Here’s something that annoys me and I don’t think it’s just me.
And before I go any further, my apologies to the few recruiters who I think do a great job – you know who you are.
As you would know if you were to visit my LinkedIn profile (click here), I have what could be best described as an eclectic background when it comes to employment history and skill set. I clearly don’t fit the traditional model of accountant, personal assistant, project manager, school teacher (I was once), mechanic, etc, etc.
Often, I organise my Untypical gigs by responding to contract job advertisements. I am, therefore, regularly in contact with recruitment firms who are in business to find candidates for their clients’ roles – both contract and permanent – and quite simply stated, they have no idea what to do with me. When their client says they want, say, a Project Manager, they go to their extraordinarily large resume data base (just out of interest, how many of those resumes do you think would be up to date – 2%?) and look for key words based on traditional job titles. They identify a few names, have a preliminary conversation with some or all of them and send a few of them off to their clients for an interview. The client, who often doesn’t REALLY know what they are looking for, chooses the one that “kind of” fits best – after all, their trusted recruiter has done a vast amount of analysis and presented their very best candidates, haven’t they?
No, in many cases – in fact, in most cases – they have done nothing of the kind.
Have they challenged the client on what it is they really want? Have they considered people’s skill sets rather than job titles? Does it necessarily follow that, when looking for candidates for a Project Manager role, sending a candidate who has 25 years of project management experience will be five times better than one who has five years of project management experience and twenty years of other skills, knowledge and experience?
Whenever I challenge a recruiter about this, I get the same answer EVERY time – “it’s a buyer’s market”, “clients can afford to be choosy” and “they know what they want”, etc, etc.
Bollocks they know what they want.
They THINK they know what they want and it’s just easier for everyone to stay safe and find someone whose job titles look good. Throw in a qualification – PRINCE2, PROSCI, Lean, Six Sigma – and then you have a built-in culling device as well.
I don’t want this to become a marketing exercise but at Untypical People we always DELIBERATELY put forward one candidate who we believe could do the job but DOES NOT match what the client wanted. We don’t do it blindly – we meet with our client and explain why we are doing it. I should also add that if there is a specific qualification that really IS required (e.g. to be a doctor, you must be registered with the appropriate authority), that remains a not-negotiable.
But, when I see a proposed job advertisement that says that the Project Manager MUST HAVE a PRINCE2 qualification, should I take that literally or work with my client to help them to understand that some really good project managers don’t have that qualification? Does someone with a PROSCI certificate and 2 years of industry experience really do a better job than someone with 25 years of change management experience and no piece of paper?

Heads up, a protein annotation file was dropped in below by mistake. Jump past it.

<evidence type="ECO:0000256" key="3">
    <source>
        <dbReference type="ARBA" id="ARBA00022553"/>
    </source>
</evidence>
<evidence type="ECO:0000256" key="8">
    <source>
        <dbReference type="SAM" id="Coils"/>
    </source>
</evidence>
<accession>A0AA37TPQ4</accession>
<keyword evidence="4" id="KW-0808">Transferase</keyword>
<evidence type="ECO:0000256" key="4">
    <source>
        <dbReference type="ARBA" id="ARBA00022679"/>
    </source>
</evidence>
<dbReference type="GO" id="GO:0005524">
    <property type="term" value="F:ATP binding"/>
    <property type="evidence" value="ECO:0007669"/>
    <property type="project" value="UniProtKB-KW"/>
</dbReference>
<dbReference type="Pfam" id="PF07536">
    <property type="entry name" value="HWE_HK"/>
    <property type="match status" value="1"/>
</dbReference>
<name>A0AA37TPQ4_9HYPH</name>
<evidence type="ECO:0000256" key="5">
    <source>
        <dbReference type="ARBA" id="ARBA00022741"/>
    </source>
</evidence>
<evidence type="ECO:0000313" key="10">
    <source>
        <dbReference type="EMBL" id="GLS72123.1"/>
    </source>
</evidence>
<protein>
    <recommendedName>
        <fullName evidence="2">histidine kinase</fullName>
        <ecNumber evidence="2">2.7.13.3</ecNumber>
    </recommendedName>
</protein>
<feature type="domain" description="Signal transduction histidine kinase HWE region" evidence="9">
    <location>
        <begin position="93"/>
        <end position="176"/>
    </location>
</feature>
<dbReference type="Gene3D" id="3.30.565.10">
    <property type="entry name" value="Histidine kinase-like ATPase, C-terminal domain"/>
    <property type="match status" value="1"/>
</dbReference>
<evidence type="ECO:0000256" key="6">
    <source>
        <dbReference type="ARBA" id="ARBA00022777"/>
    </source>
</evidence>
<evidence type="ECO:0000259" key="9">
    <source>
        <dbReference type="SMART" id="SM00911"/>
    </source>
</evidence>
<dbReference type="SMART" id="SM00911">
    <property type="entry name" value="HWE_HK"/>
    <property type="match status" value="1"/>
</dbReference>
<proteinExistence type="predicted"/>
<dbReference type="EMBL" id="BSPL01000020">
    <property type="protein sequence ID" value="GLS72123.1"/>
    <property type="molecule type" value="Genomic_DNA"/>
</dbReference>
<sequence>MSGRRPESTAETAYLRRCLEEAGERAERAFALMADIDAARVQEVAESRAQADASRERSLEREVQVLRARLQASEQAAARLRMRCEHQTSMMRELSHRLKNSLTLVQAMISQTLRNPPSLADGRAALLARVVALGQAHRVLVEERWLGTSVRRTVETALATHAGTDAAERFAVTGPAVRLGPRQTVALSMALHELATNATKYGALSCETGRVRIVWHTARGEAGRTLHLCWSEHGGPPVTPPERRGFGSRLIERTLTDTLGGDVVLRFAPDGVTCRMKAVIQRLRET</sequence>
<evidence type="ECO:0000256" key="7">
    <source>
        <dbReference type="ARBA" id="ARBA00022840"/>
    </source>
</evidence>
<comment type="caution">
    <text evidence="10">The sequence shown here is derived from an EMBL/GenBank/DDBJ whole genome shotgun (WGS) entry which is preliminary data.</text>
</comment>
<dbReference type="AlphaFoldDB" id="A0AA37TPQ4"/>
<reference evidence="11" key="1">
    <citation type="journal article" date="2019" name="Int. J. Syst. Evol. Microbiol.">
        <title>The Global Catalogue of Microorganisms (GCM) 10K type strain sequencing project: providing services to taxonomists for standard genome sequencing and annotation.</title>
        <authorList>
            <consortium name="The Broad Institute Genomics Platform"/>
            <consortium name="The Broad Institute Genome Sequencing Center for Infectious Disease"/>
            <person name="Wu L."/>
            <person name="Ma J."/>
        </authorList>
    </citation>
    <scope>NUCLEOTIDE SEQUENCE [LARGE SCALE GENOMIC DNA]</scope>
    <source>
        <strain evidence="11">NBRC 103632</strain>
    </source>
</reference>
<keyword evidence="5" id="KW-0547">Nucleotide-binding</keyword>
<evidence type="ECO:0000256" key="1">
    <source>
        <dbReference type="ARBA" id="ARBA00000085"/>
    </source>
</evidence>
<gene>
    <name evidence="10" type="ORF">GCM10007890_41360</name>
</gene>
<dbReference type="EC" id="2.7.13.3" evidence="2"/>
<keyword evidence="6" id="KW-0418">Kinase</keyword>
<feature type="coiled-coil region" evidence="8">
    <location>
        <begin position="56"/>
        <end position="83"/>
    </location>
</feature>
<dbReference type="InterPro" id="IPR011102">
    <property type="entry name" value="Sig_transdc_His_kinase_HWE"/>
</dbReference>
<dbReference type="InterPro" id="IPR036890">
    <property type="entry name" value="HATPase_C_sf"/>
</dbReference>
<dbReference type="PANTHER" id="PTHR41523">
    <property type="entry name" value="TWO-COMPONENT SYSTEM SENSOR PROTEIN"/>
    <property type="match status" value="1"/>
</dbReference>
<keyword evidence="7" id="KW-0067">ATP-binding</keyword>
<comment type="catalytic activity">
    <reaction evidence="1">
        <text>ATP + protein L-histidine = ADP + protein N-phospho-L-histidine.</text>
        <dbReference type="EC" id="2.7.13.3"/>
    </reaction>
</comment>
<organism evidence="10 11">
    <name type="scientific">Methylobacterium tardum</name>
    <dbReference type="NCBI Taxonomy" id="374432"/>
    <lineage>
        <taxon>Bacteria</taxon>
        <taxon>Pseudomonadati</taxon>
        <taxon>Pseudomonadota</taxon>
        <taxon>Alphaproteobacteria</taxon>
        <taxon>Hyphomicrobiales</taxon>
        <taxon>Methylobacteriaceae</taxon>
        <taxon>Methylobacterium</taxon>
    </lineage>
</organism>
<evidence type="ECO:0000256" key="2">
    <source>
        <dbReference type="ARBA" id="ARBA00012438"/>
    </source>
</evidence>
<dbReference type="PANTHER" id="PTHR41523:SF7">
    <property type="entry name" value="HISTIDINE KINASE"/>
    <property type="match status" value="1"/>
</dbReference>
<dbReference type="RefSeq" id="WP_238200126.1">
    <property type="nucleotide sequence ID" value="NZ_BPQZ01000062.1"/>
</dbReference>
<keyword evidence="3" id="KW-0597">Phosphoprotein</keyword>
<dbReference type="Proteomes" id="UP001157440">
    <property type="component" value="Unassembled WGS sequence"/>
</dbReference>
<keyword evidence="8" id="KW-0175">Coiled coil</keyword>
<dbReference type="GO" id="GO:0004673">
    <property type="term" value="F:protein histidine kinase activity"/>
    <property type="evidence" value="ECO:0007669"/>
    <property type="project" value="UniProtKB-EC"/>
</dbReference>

Our experience at Untypical People is that in about 40% of cases, when we put up the additional “left field” candidate, our client chooses the left fielder. That’s right, in 40% of cases, the person they choose specifically contravenes one of the so-called ESSENTIAL requirements.
But here’s the bit that makes it tough – to be able to do that intelligently, you really need to know your client and you really need to know your candidate(s).
I don’t mean “have a bit of an idea of the position description (certainly the job title) and company culture and how that matches a resume (which may have been written six months earlier for a completely different role in a completely different industry sector)”. No, I mean REALLY know the company, the role AND the person you are putting forward as a candidate.
In many, many cases, the world of recruitment seems to be revenue first, people second. The consultants are on low salaries and very high commissions – getting candidates, any candidates, in front of clients is everything. They don’t have time to get to know the candidates and given the high turnover of staff in the industry, they often don’t have time to get to know the client all that well either. And so, they find the key words in the “Essential” section of the position description, word-match them to a pile of mainly outdated resumes in the database and hopefully land a sale.
And while this is deemed to be active recruitment by business representatives and recruitment firms, people like me, who have a broad range of skills and experiences – and without wanting to sound too conceited – can add REAL value to an organisation through our BREADTH of experience, not just our depth, sit on the sidelines and shake our heads.
As the great man, Albert Einstein once said:
“If you always do what you’ve always done, you’ll always get what you’ve always got”
If you don’t challenge the norm, if you don’t push the boundaries, you’ll get more of the same. I will keep working with the very few recruiters who I think are prepared to do what I am suggesting here. I will continue to shun those who are simply lazy and see me as a product to sell. I will continue to offer an alternative recruitment model to the world and hope that it catches on.
Meanwhile, people will sit around at work functions whinging and whining about how bad their recruitment provider is.
Strange days, indeed.